Nick Hagen restored this organ in 2014, with Joseph Marsden repairing the metal pipes and Martin Goetze voicing and tuning. The organ dates from the 1830s/1840s, judging by the case and the style of the pipes and mechanism. The organ builder is not known. The provenance of the organ goes back to the 1880s, when it was in John Cooper’s father’s childhood home in Berkshire. The organ building is of good standard, but using secondhand material. The builder may have been London-based, but there was an increasing amount of expertise in the provinces.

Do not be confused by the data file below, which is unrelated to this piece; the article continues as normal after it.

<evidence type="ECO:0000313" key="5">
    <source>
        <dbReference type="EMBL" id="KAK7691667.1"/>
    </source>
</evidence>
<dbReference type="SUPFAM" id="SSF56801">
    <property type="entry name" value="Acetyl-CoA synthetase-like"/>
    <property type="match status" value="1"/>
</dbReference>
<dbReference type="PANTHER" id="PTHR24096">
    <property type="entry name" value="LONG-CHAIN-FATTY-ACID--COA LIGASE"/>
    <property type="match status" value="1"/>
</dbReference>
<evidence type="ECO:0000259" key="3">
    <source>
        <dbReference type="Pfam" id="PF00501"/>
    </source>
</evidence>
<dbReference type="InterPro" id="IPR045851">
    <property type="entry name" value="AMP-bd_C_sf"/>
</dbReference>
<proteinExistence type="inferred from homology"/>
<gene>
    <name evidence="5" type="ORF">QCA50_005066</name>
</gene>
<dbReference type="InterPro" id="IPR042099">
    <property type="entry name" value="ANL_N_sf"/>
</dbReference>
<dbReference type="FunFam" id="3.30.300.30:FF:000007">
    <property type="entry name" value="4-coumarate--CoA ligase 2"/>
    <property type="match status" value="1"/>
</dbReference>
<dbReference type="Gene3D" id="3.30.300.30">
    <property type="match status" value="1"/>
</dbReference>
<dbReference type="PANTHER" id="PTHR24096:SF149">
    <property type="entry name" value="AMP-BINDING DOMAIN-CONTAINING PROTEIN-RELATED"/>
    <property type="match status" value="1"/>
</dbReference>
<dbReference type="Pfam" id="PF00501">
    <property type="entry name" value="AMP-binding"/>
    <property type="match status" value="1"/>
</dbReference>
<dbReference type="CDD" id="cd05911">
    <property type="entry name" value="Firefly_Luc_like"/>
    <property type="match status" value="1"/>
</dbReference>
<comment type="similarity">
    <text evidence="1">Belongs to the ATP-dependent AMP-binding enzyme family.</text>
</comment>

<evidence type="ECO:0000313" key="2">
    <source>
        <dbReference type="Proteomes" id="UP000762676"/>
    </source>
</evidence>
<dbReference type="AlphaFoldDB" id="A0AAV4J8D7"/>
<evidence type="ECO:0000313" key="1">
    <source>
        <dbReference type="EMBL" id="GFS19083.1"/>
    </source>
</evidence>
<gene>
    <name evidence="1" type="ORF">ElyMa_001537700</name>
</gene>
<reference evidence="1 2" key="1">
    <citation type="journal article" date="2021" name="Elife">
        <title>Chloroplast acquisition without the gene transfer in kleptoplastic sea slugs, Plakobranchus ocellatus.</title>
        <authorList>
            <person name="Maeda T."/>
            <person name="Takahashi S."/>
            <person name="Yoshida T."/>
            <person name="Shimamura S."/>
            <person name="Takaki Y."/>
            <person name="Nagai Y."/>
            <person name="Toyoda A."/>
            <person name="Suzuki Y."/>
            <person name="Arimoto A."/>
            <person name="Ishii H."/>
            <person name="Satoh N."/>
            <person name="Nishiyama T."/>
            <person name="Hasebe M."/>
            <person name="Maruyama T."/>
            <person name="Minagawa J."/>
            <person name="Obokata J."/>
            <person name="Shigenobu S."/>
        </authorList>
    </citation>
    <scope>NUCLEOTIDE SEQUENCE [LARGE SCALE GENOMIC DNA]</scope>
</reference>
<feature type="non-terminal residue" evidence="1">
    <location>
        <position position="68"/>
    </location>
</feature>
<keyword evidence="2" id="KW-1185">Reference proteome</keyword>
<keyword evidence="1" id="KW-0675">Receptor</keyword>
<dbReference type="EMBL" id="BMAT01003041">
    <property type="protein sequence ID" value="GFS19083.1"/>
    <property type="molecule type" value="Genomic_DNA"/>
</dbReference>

It is contained in a writing table which seems to have been adapted to its present purpose. One possibility is that this organ was provided for an organist who composed and wrote his own music, so that he/she could lay the manuscript paper on the table but have the keys and blowing pedal available underneath.
The key compass is F G – c³ (43 notes). There are two stops, a wooden Stop Diapason and a Principal, though an octave higher (i.e. 4ft and 2ft). The pitch is A432Hz @ 18°C, a pitch common in the 1825-50 period). The pipework is voiced in the standard English way, with a low wind pressure of 37-45mm. The wind is supplied by foot.